This study reviews historical crude oil production for 67 countries. These countries supply virtually all the world's crude. We used historical production data with a non-linear least squares curve fitting method to automatically determine the parameters of Hubbert's model.
We arbitrarily classified the goodness of fit of the production trends of all countries into three categories (Good, Fair and Poor). A "Good Fit" occurs when the dimensionless minimum root mean squares (D) is 14.49%, the mean of all D's. Forty-two of the sixty-seven countries exploited production trends fell into the "Good" category. A "Fair Fit" occurs when the D is between the mean and 24%. This category is given to production trends that have more than slight deviations from the Hubbert model. Seventeen countries fell into this category. A "Poor Fit" occurs when the D 24%. Eight countries fell into this category.
An attempt is made to explain deviations of actual data from the Hubbert model. Our observations indicate that political, economic, and exploration policy may be important causes of these deviations. These causes are external to the physical nature of petroleum reservoirs whose behavior is controlled by reservoir mechanics and, thus, difficult to predict with any model.
Hubbert's model determines reserves that are higher than "booked" reserves. The reason for this is that Hubbert model reserves implicitly include the effects of continuing exploration and discovery. The paper ends with a discussion of non-mechanical factors that contribute to the parameters of the Hubbert model. These factors include Sedimentary volume or area, petroleum concentration, exploration efficiency, Economic incentives, political events, and technology.
Our analysis indicated that ultimate world recoverable oil will be about 1.76 trillion bbls. Of this amount, about one trillion bbls remains to be produced at the end of 1995 (i.e. world oil remaining reserves). OPEC has a remaining reserves of 710 MMMSTB which is 71% of world reserves. Therefore, if this estimate is correct and assuming a scenario of 60 MMSTB world constant daily production, then the supply of crude oil will last only 45 years.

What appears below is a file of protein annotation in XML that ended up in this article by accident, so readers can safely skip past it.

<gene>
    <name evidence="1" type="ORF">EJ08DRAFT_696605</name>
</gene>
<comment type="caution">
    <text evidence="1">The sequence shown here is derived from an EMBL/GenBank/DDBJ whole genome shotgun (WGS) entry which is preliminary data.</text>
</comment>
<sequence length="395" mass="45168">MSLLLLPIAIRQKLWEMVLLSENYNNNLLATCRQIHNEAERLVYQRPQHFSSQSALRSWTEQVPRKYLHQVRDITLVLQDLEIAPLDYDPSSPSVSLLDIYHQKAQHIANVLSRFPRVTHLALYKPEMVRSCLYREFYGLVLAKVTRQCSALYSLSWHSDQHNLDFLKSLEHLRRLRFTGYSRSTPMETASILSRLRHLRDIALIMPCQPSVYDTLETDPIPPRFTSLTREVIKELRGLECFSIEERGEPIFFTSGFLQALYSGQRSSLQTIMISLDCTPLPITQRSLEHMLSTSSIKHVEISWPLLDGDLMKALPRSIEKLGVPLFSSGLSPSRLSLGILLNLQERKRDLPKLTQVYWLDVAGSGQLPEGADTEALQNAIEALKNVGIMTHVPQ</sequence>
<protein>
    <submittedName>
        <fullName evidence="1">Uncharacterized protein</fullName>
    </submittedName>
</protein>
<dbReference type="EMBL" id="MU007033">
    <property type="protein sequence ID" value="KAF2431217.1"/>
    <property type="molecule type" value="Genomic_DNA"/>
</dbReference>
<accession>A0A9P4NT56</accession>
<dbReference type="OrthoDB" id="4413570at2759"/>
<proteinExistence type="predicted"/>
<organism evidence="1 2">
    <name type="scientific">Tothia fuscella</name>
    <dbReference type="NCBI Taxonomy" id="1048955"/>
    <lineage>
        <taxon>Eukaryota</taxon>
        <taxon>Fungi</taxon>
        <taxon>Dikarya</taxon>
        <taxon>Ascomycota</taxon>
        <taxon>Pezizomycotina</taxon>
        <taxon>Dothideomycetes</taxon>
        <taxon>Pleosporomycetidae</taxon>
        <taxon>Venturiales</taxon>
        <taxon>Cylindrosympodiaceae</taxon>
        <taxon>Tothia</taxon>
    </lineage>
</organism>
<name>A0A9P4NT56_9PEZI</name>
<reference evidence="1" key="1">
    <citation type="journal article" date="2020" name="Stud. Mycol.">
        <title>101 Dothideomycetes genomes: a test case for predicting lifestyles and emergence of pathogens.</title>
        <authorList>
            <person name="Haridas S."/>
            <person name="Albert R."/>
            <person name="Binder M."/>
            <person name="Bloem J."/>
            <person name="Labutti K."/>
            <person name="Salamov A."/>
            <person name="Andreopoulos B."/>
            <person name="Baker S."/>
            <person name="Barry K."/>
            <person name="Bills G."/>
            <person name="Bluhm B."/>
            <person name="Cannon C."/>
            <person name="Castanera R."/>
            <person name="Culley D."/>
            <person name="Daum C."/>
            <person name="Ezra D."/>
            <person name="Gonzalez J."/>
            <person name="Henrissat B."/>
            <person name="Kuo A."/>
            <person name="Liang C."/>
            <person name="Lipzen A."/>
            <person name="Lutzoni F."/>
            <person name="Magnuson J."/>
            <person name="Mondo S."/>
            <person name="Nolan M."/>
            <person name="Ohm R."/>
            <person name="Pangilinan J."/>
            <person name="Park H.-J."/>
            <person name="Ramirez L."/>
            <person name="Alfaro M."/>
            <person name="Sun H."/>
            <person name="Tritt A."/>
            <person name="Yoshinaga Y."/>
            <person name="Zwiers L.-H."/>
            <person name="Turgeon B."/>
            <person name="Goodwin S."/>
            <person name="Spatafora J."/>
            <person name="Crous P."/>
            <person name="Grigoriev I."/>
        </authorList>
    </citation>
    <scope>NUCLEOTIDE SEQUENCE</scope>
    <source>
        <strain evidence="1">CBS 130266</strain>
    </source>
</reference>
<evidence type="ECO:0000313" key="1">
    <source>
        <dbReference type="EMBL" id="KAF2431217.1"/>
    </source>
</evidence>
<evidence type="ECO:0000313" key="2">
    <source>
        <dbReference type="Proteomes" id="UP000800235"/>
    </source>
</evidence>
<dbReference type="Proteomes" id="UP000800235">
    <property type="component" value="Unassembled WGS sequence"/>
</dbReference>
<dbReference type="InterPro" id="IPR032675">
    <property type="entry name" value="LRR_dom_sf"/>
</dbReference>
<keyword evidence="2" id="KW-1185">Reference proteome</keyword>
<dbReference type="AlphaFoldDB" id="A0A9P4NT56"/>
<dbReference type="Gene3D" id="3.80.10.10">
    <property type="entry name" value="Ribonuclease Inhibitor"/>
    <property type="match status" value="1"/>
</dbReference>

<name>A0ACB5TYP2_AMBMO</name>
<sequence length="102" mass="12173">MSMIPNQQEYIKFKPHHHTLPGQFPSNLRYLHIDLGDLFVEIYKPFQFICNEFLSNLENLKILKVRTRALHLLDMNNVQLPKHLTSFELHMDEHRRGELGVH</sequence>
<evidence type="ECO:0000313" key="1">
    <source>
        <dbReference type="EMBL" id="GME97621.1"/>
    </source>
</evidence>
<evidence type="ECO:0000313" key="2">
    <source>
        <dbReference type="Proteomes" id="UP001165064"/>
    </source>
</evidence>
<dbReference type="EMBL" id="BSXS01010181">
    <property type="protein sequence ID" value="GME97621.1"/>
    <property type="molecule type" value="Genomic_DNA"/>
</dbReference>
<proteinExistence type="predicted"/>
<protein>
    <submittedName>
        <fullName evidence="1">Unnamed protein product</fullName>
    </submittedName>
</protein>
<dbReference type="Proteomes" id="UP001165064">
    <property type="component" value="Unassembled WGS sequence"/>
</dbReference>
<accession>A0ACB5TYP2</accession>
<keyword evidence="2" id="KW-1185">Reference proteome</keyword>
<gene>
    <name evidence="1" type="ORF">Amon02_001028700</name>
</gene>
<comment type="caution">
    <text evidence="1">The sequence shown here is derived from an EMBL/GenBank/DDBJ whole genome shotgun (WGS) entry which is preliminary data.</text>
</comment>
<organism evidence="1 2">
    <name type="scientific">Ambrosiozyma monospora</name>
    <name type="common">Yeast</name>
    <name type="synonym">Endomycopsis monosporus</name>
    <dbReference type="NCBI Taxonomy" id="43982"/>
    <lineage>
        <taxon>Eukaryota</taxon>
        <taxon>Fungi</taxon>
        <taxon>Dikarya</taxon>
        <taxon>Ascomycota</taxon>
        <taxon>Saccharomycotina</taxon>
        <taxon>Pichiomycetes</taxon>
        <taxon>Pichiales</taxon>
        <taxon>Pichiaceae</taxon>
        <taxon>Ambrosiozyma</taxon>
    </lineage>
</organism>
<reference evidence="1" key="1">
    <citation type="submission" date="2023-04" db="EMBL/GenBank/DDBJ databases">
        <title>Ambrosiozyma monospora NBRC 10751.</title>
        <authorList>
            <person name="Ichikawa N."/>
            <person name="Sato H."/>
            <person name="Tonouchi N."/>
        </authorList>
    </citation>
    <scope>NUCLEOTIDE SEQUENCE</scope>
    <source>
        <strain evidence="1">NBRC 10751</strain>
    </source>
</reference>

There exists a number of different methods to evaluate oil production trends and forecasts of ultimate oil reserves. These approaches differ in the degree of structural details and the weight that they give to geological and economic factors in modeling of oil supply. They range from engineering techniques to econometric, and finally to curve-fitting or statistical procedures using simple models. Among the simple models is the Hubbert model. It has proved particularly popular in forecasting ultimate recoverable oil reserves in the US and elsewhere due to the availability of its required data. However, the use of the Hubbert approach is subject to a number of shortcomings which will be discussed later.
In 1956, M. King Hubbert, then with the United States Geological Survey, made an analysis and forecast of United States oil production trends which proved to be remarkably accurate. His forecast that the US oil production rate would peak in 1970 was remarkably accurate.
In 1956, Hubbert predicted that oil production in the lower forty-eight states would peak between 1965 and 1970 and decline continuously thereafter. Hubbert developed his prediction by fitting historic production data to a symmetric bell-shaped curve. History proved Hubbert's prediction to be remarkably accurate. Production in the lower forty-eight states peaked in 1970 and has since declined fairly steadily. In his 1962 analysis, Hubbert fitted logistic curves to cumulative production and discoveries and estimated that 171 billion barrels of oil would be recovered from fields in the lower forty-eight states which was substantially lower than that made by the US Geological Survey (USGS) and lower than concurrent estimates made by most industry analysts. Their estimates ranged from 590 to 660 billion barrels.